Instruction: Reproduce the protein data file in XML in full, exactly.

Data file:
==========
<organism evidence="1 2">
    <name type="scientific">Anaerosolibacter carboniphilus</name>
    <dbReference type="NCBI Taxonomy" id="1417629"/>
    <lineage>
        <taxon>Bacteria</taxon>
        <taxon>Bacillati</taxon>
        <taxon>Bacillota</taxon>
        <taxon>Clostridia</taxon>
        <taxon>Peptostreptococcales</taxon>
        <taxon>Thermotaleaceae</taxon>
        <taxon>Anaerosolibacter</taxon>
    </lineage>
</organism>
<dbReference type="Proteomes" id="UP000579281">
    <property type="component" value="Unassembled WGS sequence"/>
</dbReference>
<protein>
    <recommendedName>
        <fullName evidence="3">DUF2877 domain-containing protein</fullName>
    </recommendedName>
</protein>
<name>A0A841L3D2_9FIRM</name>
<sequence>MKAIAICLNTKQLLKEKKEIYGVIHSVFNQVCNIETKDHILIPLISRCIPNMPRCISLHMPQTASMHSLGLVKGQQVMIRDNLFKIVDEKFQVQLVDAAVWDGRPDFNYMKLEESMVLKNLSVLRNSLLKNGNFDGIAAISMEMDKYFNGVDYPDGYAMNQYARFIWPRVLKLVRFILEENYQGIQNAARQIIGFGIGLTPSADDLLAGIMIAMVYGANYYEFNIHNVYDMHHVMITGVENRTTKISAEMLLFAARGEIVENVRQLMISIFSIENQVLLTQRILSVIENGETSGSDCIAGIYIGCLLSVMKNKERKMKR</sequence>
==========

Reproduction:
<organism evidence="1 2">
    <name type="scientific">Anaerosolibacter carboniphilus</name>
    <dbReference type="NCBI Taxonomy" id="1417629"/>
    <lineage>
        <taxon>Bacteria</taxon>
        <taxon>Bacillati</taxon>
        <taxon>Bacillota</taxon>
        <taxon>Clostridia</taxon>
        <taxon>Peptostreptococcales</taxon>
        <taxon>Thermotaleaceae</taxon>
        <taxon>Anaerosolibacter</taxon>
    </lineage>
</organism>
<dbReference type="Proteomes" id="UP000579281">
    <property type="component" value="Unassembled WGS sequence"/>
</dbReference>
<protein>
    <recommendedName>
        <fullName evidence="3">DUF2877 domain-containing protein</fullName>
    </recommendedName>
</protein>
<name>A0A841L3D2_9FIRM</name>
<sequence>MKAIAICLNTKQLLKEKKEIYGVIHSVFNQVCNIETKDHILIPLISRCIPNMPRCISLHMPQTASMHSLGLVKGQQVMIRDNLFKIVDEKFQVQLVDAAVWDGRPDFNYMKLEESMVLKNLSVLRNSLLKNGNFDGIAAISMEMDKYFNGVDYPDGYAMNQYARFIWPRVLKLVRFILEENYQGIQNAARQIIGFGIGLTPSADDLLAGIMIAMVYGANYYEFNIHNVYDMHHVMITGVENRTTKISAEMLLFAARGEIVENVRQLMISIFSIENQVLLTQRILSVIENGETSGSDCIAGIYIGCLLSVMKNKERKMKR</sequence>